Earlier, Moody’s Investors Service said that if the proposal is adopted it would hurt credit ratings for GM and subsidiaries, cut its financial flexibility and boost credit risk. S&P Global Ratings said if GM created two classes of stock, it would lower GM’s credit ratings to below investment grade.

GM Chairman and CEO Mary Barra, in a question-and-answer with shareholders last month, said from 2012 through the end of 2017, GM expects to have delivered $25 billion in dividends and stock repurchases to shareholders. GM agrees its stock is undervalued but says the Greenlight proposal is too risky.

“Ultimately, after many months of careful study, we concluded that, in stark contrast to the work we are doing, the high-risk financial engineering experiment Greenlight has proposed would reduce our flexibility without generating any intrinsic value or operational growth in our business and would be detrimental to our shareholders,” she said.

Einhorn and Greenlight Capital want three new candidates be added to GM’s board: Leo Hindery Jr., managing partner of private equity investment firm InterMedia Partners LLC; Vinit Sethi, vice president and director of research at Greenlight Capital; and William N. Thorndike Jr., managing director of Housatonic Partners, a private equity investment company. If shareholders vote for those candidates they could unseat Jane L. Mendillo, Michael G. Mullen and Carol M. Stephenson.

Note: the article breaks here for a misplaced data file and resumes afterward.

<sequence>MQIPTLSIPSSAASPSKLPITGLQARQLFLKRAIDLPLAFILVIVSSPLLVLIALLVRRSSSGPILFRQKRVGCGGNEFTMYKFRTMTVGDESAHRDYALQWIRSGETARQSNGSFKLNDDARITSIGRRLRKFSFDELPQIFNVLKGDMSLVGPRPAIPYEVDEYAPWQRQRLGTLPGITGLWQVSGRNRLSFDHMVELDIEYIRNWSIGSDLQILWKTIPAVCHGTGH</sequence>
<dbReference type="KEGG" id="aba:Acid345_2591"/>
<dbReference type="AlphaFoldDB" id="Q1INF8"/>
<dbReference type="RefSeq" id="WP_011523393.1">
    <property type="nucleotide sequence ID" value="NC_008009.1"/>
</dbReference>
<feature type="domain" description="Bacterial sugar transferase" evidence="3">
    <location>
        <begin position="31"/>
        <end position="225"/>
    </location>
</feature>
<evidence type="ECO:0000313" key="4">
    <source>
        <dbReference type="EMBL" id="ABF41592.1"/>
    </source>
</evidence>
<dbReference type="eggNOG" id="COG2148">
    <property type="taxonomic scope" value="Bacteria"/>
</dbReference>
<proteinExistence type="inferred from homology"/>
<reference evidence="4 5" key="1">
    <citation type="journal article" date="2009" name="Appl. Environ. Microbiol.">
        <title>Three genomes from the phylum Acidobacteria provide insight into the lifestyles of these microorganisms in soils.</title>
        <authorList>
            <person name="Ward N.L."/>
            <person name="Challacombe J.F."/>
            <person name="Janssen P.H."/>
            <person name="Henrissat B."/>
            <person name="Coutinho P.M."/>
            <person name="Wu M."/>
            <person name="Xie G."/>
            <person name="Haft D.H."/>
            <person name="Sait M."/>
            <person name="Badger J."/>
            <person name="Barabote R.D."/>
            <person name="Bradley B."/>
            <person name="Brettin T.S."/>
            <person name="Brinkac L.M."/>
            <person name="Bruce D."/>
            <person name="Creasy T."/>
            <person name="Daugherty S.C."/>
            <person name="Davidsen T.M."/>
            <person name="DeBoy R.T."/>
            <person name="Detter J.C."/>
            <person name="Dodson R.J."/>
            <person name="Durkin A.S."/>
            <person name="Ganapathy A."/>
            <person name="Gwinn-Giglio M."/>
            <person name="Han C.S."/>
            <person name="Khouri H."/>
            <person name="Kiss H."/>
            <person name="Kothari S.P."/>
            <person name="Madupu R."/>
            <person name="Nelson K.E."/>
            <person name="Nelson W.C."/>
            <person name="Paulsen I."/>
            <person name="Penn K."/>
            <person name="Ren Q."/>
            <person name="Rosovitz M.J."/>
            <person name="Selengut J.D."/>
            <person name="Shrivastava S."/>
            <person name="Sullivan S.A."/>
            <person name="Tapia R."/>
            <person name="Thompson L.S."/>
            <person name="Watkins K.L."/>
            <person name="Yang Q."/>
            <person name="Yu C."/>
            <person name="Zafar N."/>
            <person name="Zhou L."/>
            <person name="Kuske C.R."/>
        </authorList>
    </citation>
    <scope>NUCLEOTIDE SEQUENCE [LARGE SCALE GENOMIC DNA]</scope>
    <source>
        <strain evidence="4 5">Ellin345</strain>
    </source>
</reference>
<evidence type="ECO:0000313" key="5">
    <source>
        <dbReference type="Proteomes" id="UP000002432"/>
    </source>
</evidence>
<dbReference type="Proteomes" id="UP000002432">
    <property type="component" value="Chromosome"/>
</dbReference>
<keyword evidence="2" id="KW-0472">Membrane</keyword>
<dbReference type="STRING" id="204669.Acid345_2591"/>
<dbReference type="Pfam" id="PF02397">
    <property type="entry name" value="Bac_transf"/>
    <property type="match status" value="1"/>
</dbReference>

Mendillo, retired president and CEO of the Harvard Management Co. that oversees Harvard’s endowment fund, joined GM’s board last year. Mullen, a retired Navy admiral who is a former chairman of the Joint Chiefs of Staff, joined the board in 2003. Stephenson, a retired dean at the University of Western Ontario, has been on the board since 2009.

Greenlight declined to comment about why those three GM board members were targeted. Einhorn said in a May 30 letter to shareholders that his slate of candidates are highly qualified and would “bring desperately needed fresh thinking and new perspectives to the board.”

‘Cure ... is pretty iffy’

David Kudla, CEO and chief investment strategist of Mainstay Capital Management LLC in Grand Blanc, thinks Einhorn is looking for a short-term bump in the stock price and doesn’t think the proposal – which Kudla described as “financial tomfoolery” – will be approved by shareholders.

“He’s talking about the stock like it’s a product,” Kudla said. “It’s not a product. GM should not be in the business of financial engineering. GM should be in the business of engineering, building and selling great cars and trucks. That’s what matters for the long term of the company.”

Erik Gordon, professor at the University of Michigan’s Ross School of Business, said a vote in favor of Greenlight’s proposal would be a vote of “no confidence” in Barra.

“His cure for the stock moving is pretty iffy,” Gordon said. “Splitting into these two kinds of stock might unlock value, (but) it actually might hurt GM and therefore hurt the value of the stock.”

All 11 current GM board members are up for re-election to one-year terms. Shareholders also will vote on executive compensation; GM’s 2017 short-term incentive plan for executive compensation and 2017 long-term incentive plan for executive pay; and a shareholder proposal to have an independent board member serve as chair of the board.

mburden@detroitnews.com